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SSA 2018 Conference
May 14 @ 8:00 AM - May 17 @ 5:00 PM
Session “Fault to Seismic Hazard Assessment (Fault2SHA) in Latin (Central and South) Americas”
Laurence Audin, IRD ISTerre UGA
Felipe Aron, Pontificia Universidad Católica de Chile
Marianne Saillard, IRD Geoazur
Laura Peruzza, Istituto Nazionale di Oceanografia e di Geofisica Sperimentale
Franck Audemard, Fundación Venezolana de Investigaciones Sismológicas
Oona Scotti, Institut de Radioprotection et de Sûreté Nucléaire
In seismic hazard analysis, increasing importance is given to geodynamic and tectonic data for modeling seismic sources by actual faults. Fast deforming countries like California, New Zealand, Japan and Turkey that have led the development of this practice since the 90s, are now facing new lessons, whilst slowly deforming areas (i.e., Europe) are learning how to deal with their datasets. Latin America is a broad region of interest for earth scientists as it is characterized by both intense seismic activity along the subduction zones and distributed continental faulting. Assessment and mitigation of seismic hazards from the growing set of active faults identified and mapped in Latin America poses unique challenges due to the high variability of data types and qualities.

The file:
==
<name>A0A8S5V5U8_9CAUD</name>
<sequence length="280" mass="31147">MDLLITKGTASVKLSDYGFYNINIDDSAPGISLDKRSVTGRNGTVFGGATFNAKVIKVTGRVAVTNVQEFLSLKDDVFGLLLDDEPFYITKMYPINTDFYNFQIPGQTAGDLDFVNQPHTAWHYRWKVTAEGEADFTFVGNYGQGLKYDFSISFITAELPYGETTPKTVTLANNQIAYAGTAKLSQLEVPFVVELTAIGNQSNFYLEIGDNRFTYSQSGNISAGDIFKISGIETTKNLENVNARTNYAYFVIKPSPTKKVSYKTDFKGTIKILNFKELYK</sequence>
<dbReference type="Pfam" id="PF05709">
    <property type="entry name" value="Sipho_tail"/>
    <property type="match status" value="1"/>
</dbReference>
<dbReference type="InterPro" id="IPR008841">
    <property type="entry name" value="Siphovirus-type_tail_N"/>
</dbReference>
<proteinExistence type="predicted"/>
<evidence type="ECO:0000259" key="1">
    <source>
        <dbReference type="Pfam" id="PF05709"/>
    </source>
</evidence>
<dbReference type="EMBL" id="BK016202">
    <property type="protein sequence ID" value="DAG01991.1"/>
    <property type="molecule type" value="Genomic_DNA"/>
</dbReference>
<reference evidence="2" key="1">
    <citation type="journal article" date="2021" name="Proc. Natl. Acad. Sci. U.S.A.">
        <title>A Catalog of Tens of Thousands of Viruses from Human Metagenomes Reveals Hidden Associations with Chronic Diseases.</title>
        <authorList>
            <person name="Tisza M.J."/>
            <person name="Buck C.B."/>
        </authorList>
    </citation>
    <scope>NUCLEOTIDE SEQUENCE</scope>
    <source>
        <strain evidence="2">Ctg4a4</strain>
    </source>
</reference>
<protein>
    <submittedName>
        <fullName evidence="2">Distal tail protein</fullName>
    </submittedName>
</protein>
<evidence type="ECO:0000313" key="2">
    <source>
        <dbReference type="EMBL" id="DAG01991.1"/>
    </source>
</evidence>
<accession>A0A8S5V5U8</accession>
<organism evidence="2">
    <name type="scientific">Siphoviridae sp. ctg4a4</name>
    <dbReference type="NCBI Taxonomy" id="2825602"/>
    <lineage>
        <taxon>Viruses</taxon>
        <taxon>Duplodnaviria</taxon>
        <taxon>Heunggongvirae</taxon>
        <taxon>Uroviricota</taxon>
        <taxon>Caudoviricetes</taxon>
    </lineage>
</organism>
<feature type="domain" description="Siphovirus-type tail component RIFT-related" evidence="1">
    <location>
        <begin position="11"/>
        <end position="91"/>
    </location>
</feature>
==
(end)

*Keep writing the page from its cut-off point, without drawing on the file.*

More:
This session aims to present new data sets and the latest integration of fault sources in SHA models. We invite contributions related to the description of earthquake sources, from the field to the modeling, as well as discussions about whether and how uncertainties in field data are transposed into the source models. In particular, we solicit studies that provide discussions about the comparison and analysis of fault parameters and fault models in South and Central America. We also solicit contributions on how 3D, geometrically complex fault segments are identified and defined, their impact on probabilistic seismic hazard results and studies that incorporate geodetical and geophysical observations. The session aims at linking the “New” and “Old” Worlds, i.e., the Americas and Europe, by strengthening common rules and procedures inside the international community that works on these subjects.